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Build 2019 | Microsoft talks about upcoming features to the Chromium-based Edge browser

Microsoft seems to be making good progress with the new Chromium-based Edge browser. (Source: The Next Web)
Microsoft seems to be making good progress with the new Chromium-based Edge browser. (Source: The Next Web)
Microsoft has revealed some of its upcoming plans for the new Chromium-based Edge browser at Build 2019. Future builds of the new Edge browser will offer a Collections pane to neatly organize and export research, a new user-friendly privacy dashboard, a built-in IE mode, and improved developer tools for working with WebView and PWAs. These features are yet to make their way to public builds, but users can try out existing builds from the Dev and Canary channels to get a feel of the new browser.

Microsoft announced the decision to move the Edge browser to a Chromium code base late last year. Dev and Canary builds of the browser are now available to everyone for testing and the initial reception has been pretty good for work-in-progress software. At Build 2019, Microsoft detailed on some of the new features that it is working on for the new Chromium-based Edge (or Edgium in geek speak).

One of the new additions that will soon make its way to the new browser is Collections. Collections are a neat way to collect, organize, and share content. It leverages cloud-powered intelligence to export your research to online Office apps and arrange the information automatically in a logical way.

Also on the anvil is a new privacy dashboard that offers more clarity to users on things like tracking protection and cookies that are allowed and blocked. Users can now choose how much of an exposure they'd like to give to a third-party website.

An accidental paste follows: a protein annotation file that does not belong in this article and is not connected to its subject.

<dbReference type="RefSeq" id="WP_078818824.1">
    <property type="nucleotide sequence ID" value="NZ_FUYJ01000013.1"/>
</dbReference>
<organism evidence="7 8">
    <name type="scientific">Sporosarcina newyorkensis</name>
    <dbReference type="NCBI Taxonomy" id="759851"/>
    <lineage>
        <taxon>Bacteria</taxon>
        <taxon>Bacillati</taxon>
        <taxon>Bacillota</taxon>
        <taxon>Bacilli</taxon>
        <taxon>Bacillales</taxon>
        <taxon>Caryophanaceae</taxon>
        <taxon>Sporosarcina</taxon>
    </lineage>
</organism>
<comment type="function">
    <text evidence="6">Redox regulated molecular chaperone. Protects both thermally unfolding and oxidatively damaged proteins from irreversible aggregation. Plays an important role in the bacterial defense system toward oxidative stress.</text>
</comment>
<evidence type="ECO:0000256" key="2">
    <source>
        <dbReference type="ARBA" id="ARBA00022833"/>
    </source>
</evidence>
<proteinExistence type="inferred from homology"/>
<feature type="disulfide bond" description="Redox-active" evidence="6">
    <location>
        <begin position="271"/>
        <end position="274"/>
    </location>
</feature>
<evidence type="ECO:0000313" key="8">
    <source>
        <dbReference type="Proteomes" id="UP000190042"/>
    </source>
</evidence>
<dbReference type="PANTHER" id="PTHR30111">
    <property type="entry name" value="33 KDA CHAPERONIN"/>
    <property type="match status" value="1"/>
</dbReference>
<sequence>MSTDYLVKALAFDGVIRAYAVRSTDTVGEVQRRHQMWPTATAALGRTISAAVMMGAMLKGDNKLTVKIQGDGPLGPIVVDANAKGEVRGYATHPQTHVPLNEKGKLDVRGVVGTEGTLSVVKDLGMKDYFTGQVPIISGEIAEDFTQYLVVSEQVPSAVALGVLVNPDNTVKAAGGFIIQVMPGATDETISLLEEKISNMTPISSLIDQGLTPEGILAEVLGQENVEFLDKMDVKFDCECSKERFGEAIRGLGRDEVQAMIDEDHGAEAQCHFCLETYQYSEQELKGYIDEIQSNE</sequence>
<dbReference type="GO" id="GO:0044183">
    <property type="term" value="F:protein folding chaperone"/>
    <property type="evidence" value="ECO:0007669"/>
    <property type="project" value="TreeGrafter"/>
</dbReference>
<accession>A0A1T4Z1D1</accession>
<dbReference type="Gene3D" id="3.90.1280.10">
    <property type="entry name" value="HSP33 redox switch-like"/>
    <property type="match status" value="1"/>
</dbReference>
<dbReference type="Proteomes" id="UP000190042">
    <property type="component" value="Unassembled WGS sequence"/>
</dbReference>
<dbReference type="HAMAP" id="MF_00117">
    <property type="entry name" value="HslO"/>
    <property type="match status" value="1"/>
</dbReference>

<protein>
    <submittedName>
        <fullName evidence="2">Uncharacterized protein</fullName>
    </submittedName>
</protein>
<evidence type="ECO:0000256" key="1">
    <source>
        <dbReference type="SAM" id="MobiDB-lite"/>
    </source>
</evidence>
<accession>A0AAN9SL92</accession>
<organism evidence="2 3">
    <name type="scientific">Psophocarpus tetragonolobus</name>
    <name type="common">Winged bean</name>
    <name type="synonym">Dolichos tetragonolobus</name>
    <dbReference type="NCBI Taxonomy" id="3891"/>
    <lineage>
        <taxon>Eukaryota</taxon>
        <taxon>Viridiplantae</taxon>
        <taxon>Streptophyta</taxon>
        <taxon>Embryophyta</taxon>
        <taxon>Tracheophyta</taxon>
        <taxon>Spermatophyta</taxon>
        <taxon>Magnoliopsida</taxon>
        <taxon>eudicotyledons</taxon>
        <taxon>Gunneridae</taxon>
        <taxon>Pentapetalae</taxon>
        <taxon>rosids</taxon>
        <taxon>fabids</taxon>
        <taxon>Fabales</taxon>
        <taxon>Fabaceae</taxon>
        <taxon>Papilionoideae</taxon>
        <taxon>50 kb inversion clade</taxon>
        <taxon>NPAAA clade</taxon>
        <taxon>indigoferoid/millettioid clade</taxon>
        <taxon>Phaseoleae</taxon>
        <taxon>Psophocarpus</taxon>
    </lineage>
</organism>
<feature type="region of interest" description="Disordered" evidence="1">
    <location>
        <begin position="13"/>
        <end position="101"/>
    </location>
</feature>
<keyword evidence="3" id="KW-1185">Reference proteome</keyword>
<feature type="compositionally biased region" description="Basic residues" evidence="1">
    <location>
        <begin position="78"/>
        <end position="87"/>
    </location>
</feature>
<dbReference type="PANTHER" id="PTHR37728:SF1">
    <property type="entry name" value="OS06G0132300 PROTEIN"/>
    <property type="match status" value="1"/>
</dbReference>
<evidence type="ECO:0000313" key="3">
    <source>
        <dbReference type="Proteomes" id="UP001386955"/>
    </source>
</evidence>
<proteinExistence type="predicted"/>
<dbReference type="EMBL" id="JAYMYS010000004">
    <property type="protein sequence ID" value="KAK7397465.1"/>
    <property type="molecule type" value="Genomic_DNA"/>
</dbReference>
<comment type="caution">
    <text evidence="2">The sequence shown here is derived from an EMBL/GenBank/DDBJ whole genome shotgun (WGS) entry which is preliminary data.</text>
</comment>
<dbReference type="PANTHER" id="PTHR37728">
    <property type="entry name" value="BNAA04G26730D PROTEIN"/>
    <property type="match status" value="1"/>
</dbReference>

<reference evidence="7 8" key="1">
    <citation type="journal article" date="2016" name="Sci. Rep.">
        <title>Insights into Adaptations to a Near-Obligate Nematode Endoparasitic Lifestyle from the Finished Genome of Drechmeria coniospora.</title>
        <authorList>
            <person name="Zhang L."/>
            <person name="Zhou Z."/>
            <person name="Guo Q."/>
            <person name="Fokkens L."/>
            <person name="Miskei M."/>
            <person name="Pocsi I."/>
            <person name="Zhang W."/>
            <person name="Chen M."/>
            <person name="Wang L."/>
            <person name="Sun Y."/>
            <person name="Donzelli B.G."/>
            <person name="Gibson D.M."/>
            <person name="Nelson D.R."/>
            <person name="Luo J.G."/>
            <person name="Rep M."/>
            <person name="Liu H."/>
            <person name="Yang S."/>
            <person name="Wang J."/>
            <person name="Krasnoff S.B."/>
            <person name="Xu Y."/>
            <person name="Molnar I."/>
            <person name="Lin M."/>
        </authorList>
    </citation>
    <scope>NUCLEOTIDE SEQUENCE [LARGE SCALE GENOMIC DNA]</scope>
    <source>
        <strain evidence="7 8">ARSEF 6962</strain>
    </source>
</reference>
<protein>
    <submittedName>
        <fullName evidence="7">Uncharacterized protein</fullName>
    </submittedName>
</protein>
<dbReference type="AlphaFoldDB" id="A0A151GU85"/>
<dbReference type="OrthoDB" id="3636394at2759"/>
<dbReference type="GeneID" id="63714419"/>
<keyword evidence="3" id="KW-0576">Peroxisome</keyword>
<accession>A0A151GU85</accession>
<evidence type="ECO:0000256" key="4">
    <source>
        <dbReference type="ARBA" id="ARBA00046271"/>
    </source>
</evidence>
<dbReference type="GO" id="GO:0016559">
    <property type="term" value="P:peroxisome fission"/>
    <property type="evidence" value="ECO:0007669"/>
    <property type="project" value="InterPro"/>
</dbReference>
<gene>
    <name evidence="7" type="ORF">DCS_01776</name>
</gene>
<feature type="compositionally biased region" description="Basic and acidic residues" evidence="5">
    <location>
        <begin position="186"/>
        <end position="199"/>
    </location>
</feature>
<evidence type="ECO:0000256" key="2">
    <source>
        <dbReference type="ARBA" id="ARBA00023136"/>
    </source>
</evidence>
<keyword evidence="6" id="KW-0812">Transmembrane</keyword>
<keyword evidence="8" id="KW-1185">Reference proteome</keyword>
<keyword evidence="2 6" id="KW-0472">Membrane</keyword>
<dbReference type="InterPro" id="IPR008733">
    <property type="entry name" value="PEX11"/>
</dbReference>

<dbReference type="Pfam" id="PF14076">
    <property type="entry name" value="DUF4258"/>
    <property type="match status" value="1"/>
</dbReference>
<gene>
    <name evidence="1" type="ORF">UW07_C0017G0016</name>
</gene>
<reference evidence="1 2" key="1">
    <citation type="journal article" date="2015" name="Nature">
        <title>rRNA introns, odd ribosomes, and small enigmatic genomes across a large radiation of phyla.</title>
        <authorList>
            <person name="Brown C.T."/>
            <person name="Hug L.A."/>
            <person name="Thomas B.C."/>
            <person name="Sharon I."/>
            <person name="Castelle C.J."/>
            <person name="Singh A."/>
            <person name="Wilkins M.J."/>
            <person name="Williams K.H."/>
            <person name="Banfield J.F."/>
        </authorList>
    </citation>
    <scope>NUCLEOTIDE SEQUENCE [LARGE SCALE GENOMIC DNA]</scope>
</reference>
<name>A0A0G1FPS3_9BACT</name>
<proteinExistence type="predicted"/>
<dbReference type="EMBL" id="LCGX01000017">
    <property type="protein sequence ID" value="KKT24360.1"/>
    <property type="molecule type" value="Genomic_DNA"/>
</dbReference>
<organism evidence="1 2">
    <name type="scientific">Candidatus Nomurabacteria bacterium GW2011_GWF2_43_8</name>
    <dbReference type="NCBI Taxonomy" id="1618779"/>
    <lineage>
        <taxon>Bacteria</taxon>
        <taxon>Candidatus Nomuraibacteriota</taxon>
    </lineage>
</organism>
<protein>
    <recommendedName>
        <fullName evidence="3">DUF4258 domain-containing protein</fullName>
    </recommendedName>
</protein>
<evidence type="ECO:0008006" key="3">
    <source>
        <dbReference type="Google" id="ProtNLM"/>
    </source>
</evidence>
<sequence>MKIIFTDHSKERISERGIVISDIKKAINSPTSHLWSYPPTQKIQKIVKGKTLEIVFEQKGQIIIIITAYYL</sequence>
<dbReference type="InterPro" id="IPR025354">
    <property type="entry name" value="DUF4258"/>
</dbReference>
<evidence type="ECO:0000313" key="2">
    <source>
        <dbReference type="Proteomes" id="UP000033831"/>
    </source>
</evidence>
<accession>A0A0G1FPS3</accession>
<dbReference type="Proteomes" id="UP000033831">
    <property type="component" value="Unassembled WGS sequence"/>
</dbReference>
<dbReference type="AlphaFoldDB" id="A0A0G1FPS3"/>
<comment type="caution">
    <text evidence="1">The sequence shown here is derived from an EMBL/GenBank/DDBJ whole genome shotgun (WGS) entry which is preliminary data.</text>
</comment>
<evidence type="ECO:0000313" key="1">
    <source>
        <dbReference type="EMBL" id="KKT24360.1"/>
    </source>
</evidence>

Up till now, Windows 10 users in the enterprise had to manually invoke Internet Explorer for compatibility with intranet sites necessitating working between multiple browsers. The new Edge will offer a built-in Internet Explorer mode for those wanting to access legacy IE-only content within Edge itself. IT admins can use an Enterprise Mode list and Edge will automatically use IE mode whenever such sites are invoked. Therefore, IT Pros need to target only one browser instead of managing and training users on multiple ones.

Build is all about developers so Microsoft shared information on improvements to developer tools in the new Edge. The updated dev tools can now inspect and debug web content whether it is in the browser, PWAs, or WebView. Developers working with PWAs can now target their app for Windows and macOS given that Edge is now a cross-platform browser. Windows devs also get to have a first look at the new Edge-powered WebView that enables development of hybrid Chromium and Win32/UWP apps for the best combination of native functionality and up-to-date web versions.

Although many still prefer that Edge had stuck to its roots, given the increased acceptance of Chromium-based browsers, it makes perfect business sense. We did take 'Edgium' for a test ride and are happy at how things are shaping up. We'd recommend you try it out as well.

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> Notebook / Laptop Reviews and News > News > News Archive > Newsarchive 2019 05 > Microsoft talks about upcoming features to the Chromium-based Edge browser
Vaidyanathan Subramaniam, 2019-05- 7 (Update: 2019-05- 8)
Vaidyanathan Subramaniam
Vaidyanathan Subramaniam - News Editor
I am a cell and molecular biologist and computers have been an integral part of my life ever since I laid my hands on my first PC which was based on an Intel Celeron 266 MHz processor, 16 MB RAM and a modest 2 GB hard disk. Since then, I’ve seen my passion for technology evolve with the times. From traditional floppy based storage and running DOS commands for every other task, to the connected cloud and shared social experiences we take for granted today, I consider myself fortunate to have witnessed a sea change in the technology landscape. I honestly feel that the best is yet to come, when things like AI and cloud computing mature further. When I am not out finding the next big cure for cancer, I read and write about a lot of technology related stuff or go about ripping and re-assembling PCs and laptops.